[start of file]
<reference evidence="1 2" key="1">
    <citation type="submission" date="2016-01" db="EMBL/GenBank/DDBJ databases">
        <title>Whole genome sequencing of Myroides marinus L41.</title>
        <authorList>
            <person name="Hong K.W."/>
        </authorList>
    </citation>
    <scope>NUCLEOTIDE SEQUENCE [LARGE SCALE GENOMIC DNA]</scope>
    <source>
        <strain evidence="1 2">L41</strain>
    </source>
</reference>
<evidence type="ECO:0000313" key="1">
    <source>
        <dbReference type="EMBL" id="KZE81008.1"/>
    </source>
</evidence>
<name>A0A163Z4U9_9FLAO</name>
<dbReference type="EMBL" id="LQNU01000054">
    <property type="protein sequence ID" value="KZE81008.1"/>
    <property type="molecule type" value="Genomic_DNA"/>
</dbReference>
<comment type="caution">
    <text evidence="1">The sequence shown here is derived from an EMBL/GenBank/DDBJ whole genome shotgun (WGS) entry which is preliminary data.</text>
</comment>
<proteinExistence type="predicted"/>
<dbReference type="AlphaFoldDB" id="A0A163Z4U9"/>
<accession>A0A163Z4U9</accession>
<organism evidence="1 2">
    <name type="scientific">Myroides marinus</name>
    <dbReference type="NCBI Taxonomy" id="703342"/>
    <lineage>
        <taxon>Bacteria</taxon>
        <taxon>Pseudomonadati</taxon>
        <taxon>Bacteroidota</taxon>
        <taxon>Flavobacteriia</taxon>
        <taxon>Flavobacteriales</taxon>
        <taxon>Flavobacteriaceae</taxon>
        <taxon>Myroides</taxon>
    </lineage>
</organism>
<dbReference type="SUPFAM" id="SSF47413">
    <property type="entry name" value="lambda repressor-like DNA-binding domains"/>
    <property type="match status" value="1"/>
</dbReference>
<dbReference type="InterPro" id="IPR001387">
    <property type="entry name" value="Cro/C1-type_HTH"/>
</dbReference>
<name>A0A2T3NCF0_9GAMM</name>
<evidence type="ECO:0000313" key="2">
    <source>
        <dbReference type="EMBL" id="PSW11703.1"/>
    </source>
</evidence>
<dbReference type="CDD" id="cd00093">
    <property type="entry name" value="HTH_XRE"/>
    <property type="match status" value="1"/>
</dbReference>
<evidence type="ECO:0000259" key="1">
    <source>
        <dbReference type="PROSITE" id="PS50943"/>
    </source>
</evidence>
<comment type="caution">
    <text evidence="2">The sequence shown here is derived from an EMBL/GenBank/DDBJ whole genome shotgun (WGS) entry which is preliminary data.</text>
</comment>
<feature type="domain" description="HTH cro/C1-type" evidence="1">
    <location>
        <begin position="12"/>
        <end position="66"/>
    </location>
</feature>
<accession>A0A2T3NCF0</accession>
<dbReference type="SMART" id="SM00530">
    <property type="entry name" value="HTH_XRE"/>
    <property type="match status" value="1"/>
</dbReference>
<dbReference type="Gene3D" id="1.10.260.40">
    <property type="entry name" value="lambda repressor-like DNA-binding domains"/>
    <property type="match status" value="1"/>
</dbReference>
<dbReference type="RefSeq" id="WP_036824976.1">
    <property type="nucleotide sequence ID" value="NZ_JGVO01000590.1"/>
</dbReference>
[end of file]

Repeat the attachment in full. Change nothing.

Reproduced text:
<reference evidence="1 2" key="1">
    <citation type="submission" date="2016-01" db="EMBL/GenBank/DDBJ databases">
        <title>Whole genome sequencing of Myroides marinus L41.</title>
        <authorList>
            <person name="Hong K.W."/>
        </authorList>
    </citation>
    <scope>NUCLEOTIDE SEQUENCE [LARGE SCALE GENOMIC DNA]</scope>
    <source>
        <strain evidence="1 2">L41</strain>
    </source>
</reference>
<evidence type="ECO:0000313" key="1">
    <source>
        <dbReference type="EMBL" id="KZE81008.1"/>
    </source>
</evidence>
<name>A0A163Z4U9_9FLAO</name>
<dbReference type="EMBL" id="LQNU01000054">
    <property type="protein sequence ID" value="KZE81008.1"/>
    <property type="molecule type" value="Genomic_DNA"/>
</dbReference>
<comment type="caution">
    <text evidence="1">The sequence shown here is derived from an EMBL/GenBank/DDBJ whole genome shotgun (WGS) entry which is preliminary data.</text>
</comment>
<proteinExistence type="predicted"/>
<dbReference type="AlphaFoldDB" id="A0A163Z4U9"/>
<accession>A0A163Z4U9</accession>
<organism evidence="1 2">
    <name type="scientific">Myroides marinus</name>
    <dbReference type="NCBI Taxonomy" id="703342"/>
    <lineage>
        <taxon>Bacteria</taxon>
        <taxon>Pseudomonadati</taxon>
        <taxon>Bacteroidota</taxon>
        <taxon>Flavobacteriia</taxon>
        <taxon>Flavobacteriales</taxon>
        <taxon>Flavobacteriaceae</taxon>
        <taxon>Myroides</taxon>
    </lineage>
</organism>
<dbReference type="SUPFAM" id="SSF47413">
    <property type="entry name" value="lambda repressor-like DNA-binding domains"/>
    <property type="match status" value="1"/>
</dbReference>
<dbReference type="InterPro" id="IPR001387">
    <property type="entry name" value="Cro/C1-type_HTH"/>
</dbReference>
<name>A0A2T3NCF0_9GAMM</name>
<evidence type="ECO:0000313" key="2">
    <source>
        <dbReference type="EMBL" id="PSW11703.1"/>
    </source>
</evidence>
<dbReference type="CDD" id="cd00093">
    <property type="entry name" value="HTH_XRE"/>
    <property type="match status" value="1"/>
</dbReference>
<evidence type="ECO:0000259" key="1">
    <source>
        <dbReference type="PROSITE" id="PS50943"/>
    </source>
</evidence>
<comment type="caution">
    <text evidence="2">The sequence shown here is derived from an EMBL/GenBank/DDBJ whole genome shotgun (WGS) entry which is preliminary data.</text>
</comment>
<feature type="domain" description="HTH cro/C1-type" evidence="1">
    <location>
        <begin position="12"/>
        <end position="66"/>
    </location>
</feature>
<accession>A0A2T3NCF0</accession>
<dbReference type="SMART" id="SM00530">
    <property type="entry name" value="HTH_XRE"/>
    <property type="match status" value="1"/>
</dbReference>
<dbReference type="Gene3D" id="1.10.260.40">
    <property type="entry name" value="lambda repressor-like DNA-binding domains"/>
    <property type="match status" value="1"/>
</dbReference>
<dbReference type="RefSeq" id="WP_036824976.1">
    <property type="nucleotide sequence ID" value="NZ_JGVO01000590.1"/>
</dbReference>